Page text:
My thanks to Josephus for a couple of recent reports and articles on matters close to both our hearts. The first was an item on the finally published report on the tragic deaths of firefighters in Warwickshire in 2007. The report states, inter alia, that the Fire and Rescue Service training system had become limited in scope, and required significant review. It went on to say that the "Integrated Personal Development System" (IPDS) "competence based scheme" was not meeting the services' expectations as personnel were training to complete "portfolios" rather than focusing on "firemanship".
Funny that, this was exactly what both Josephus and I identified and argued when the scheme was first "rolled out" with great fanfare as the future of fire and rescue service training. The reality is that both of us were long enough in the tooth to have witnessed the failures of so-called "on station training" and "learning on the job" when not reinforced by formal progression training with examination and practical assessment. No amount of "ticks in boxes" can ever substitute for experience reinforced by knowledge, yet the champions of IPDS (all, one might add, rewarded with 'Honours' or very nice promotions and postings for their efforts) publicly declared that "knowledge of theory was unnecessary, you only had to know how to 'do' something".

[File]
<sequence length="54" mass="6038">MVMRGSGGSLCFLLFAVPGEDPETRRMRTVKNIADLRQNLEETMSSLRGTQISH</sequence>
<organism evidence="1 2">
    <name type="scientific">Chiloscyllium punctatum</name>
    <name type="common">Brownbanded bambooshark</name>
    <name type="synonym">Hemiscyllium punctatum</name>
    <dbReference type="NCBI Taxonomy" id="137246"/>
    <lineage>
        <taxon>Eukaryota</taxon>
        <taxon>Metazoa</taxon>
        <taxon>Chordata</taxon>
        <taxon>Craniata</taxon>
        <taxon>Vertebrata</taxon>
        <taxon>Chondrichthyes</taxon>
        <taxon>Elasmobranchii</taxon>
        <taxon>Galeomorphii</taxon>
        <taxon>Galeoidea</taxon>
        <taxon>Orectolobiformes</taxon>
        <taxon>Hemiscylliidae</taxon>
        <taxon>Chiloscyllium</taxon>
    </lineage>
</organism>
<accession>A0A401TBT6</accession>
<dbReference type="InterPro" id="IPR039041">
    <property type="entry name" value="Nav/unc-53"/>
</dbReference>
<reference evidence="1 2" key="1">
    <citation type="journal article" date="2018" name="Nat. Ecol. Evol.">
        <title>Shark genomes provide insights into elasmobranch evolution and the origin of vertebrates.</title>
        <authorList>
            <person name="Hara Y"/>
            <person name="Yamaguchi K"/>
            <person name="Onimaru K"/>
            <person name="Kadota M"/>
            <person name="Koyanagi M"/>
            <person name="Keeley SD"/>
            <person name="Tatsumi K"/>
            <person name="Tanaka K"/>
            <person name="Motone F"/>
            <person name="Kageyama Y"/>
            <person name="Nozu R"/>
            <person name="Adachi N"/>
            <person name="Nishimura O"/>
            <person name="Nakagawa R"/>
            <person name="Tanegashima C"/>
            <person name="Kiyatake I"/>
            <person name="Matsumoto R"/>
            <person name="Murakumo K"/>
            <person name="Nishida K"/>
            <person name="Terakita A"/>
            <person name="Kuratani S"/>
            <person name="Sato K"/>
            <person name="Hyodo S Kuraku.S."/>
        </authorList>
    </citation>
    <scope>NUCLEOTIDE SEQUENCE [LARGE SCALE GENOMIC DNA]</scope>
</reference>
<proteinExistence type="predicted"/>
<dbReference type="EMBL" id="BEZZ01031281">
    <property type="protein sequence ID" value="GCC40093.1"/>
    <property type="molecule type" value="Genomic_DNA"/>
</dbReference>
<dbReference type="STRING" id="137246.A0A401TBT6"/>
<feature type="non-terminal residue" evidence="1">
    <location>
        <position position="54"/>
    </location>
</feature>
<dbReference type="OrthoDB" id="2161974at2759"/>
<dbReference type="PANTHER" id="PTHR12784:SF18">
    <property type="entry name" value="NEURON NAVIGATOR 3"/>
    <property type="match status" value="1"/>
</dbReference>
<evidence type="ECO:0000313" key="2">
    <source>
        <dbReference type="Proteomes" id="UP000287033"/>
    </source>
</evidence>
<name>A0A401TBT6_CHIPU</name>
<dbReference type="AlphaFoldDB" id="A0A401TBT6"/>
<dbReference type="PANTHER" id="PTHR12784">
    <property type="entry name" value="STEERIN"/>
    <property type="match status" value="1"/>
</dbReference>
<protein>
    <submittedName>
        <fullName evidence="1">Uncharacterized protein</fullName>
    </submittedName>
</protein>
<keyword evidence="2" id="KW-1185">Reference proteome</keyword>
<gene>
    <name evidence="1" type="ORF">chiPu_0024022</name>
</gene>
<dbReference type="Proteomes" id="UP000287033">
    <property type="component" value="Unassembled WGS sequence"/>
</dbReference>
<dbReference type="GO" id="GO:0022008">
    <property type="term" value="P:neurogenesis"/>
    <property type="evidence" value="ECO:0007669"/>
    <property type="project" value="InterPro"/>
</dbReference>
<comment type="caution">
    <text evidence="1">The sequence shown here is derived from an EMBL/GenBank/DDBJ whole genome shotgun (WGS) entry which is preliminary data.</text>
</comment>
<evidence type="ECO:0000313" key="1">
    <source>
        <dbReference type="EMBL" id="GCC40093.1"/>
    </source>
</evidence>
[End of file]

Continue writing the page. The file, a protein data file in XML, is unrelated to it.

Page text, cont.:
Tragically, their wonderful scheme is now showing just how deeply flawed IPDS is. Deaths on duty have climbed steeply since its introduction and the scrapping of knowledge based examinations. There are other factors in play as well, however, one being played out right before our eyes at the present moment. While, on the surface, the battle over Fire Service Pensions appears to be simply about changing the retirement age, it is part of a much deeper ailment. It is now openly declared that a fire fighter should not expect to spend his/her entire career in the service. One young HR Director (in my day this post would have been filled by a crusty and battle scarred SDO or ACFO), blithely told me at a meeting that she discouraged people from thinking they could expect a 30 year career and a pension. In her view it was "healthy" for the Service to have a high staff turnover. Worryingly, at least in the meeting, the CFO of the FRS concerned, agreed with her!
Which brings me to the second article. It is rather long, and can be read here with the title "Inside the World of HR" . The author opens with the experience of Tesco, just a few years ago set to take over the world - or so it seemed - but now in deep trouble financially. The article identifies one of the major flaws that has entered business in the last 40 or so years - the haemorrhage of knowledge and experience due to high staff turnovers. The author cites several studies conducted by scientific bodies which identify that fact that any organisation actually 'owns' about 10% of its "knowledge" - the other 90% is in the heads of its employees. Now most employers will argue they "own" that as well, but the fact is they don't, and can't. Each individual has developed special and unique experience, it cannot be transmitted in any other way than the much maligned "sitting next to Nelly" system of sharing. Add to this now the most revealing findings of the studies cited in the article I've linked.